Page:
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NTSB Report on Colgan Crash in Buffalo

by John M. White |

The National Transportation Safety Board issued it's report today on the February 2009 of the Colgan Air Q400 accident in Buffalo, NY. In that crash 50 persons, including the crew, lost their lives. Once again the NTSB has found pilot error as the primary cause of the accident, asserting the captain responded incorrectly to the stick-shaker which activated warning the crew of an impending stall due to the level of icing on the aircraft. Apparently the captain pulled back on the control column rather than pushing it forward, causing an aerodynamic stall of the aircraft.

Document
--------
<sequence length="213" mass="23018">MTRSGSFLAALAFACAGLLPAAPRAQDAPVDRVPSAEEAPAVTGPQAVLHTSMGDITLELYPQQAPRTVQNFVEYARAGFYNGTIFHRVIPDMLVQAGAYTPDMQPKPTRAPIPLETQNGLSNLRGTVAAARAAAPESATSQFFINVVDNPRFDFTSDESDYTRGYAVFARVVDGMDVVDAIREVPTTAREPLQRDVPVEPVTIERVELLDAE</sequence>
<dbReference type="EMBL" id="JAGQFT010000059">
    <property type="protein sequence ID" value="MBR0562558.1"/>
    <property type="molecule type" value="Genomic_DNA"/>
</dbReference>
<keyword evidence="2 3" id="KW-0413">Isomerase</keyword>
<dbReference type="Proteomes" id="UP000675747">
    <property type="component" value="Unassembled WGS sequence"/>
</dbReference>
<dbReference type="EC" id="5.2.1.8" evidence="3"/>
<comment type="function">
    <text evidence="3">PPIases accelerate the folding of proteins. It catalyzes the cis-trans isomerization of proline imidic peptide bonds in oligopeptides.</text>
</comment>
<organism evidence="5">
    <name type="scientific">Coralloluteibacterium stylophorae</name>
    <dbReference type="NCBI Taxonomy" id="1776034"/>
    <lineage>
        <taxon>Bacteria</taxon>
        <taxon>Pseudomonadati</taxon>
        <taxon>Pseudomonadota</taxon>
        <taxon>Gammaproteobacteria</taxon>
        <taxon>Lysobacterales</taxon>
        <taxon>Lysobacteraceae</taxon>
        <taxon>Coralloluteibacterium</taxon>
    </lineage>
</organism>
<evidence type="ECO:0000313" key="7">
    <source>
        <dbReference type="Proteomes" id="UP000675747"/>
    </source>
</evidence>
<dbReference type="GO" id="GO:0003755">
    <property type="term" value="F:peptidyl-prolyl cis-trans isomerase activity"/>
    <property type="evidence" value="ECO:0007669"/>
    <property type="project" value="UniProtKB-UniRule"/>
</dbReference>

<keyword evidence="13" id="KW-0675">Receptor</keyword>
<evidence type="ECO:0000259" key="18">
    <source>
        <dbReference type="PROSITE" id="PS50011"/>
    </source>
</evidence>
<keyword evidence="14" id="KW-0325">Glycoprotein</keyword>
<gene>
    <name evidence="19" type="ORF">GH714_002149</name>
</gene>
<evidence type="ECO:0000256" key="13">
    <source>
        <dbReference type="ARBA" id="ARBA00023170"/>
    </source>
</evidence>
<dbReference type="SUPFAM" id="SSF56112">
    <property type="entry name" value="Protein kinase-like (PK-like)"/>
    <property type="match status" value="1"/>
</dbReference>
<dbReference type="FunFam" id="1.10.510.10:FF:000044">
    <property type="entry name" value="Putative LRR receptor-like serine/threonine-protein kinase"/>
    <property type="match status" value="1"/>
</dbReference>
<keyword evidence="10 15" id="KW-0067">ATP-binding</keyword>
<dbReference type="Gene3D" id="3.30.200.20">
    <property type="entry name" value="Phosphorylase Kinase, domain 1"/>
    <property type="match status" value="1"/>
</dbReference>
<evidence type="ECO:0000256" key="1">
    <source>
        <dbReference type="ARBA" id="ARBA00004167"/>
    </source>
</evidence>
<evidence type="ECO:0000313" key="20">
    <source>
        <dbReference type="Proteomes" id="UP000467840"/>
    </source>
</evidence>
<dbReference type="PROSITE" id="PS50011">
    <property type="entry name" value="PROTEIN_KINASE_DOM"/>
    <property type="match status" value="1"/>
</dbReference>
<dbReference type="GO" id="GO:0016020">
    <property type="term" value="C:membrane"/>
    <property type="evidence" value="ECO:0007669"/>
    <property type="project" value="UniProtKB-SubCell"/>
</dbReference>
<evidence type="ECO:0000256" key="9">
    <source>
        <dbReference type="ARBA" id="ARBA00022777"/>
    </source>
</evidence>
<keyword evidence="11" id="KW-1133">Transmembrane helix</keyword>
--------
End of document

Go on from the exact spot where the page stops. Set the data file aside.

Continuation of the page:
The safety board stated that the issues encountered in its investigation will be "studied at greater length" later in the year, and at the same time delivered recommendations to the FAA concerning strategies regarding pilot professionalism, pilot fatigue, crew monitoring procedures, pilot records, stall training and airspeed selection procedures. Colgan Air Crash The NTSB cited additional factors noted were the crew's failure to recognize low speed cues on flight displays, the failure of the crew to maintain a "sterile cockpit environment", and Colgan Air's inadequate procedures for airspeed selection and management during approaches in icing conditions. Colgan air, in the meantime, said the pilots had received thorough training in handling a stall situation and that it "cannot speculate on why they did not use their training" on the night of the accident. Colgan went on to state that they have examined every aspect of their operations since the accident and that they will continually work to improve all of their programs. The FAA responded by stating that it would soon propose new rules regarding pilot fatigue and improved training. The ALPA (Airline Pilots Association) remarked that the report highlighted many longstanding aviation safety concerns, including the need to improve pilot screening, training, mentoring and modernizing the flight time and duty time regulations for pilots. It should be noted that Captain Sullenberger has remarked on many of these same issues facing airlines today, and his opinion that the FAA needs to act on duty time and training issues as soon as possible. Until next time keep your wings straight and level Hersch! JetAviator7 All who are practically concerned with aerial navigation agree that the safety of the operator is more important to successful experimentation than any other point. The history of past investigation demonstrates that greater prudence is needed rather than greater skill. Only a madman would propose taking greater risks than the great constructors of earlier times. — Wilbur Wright, 1901.

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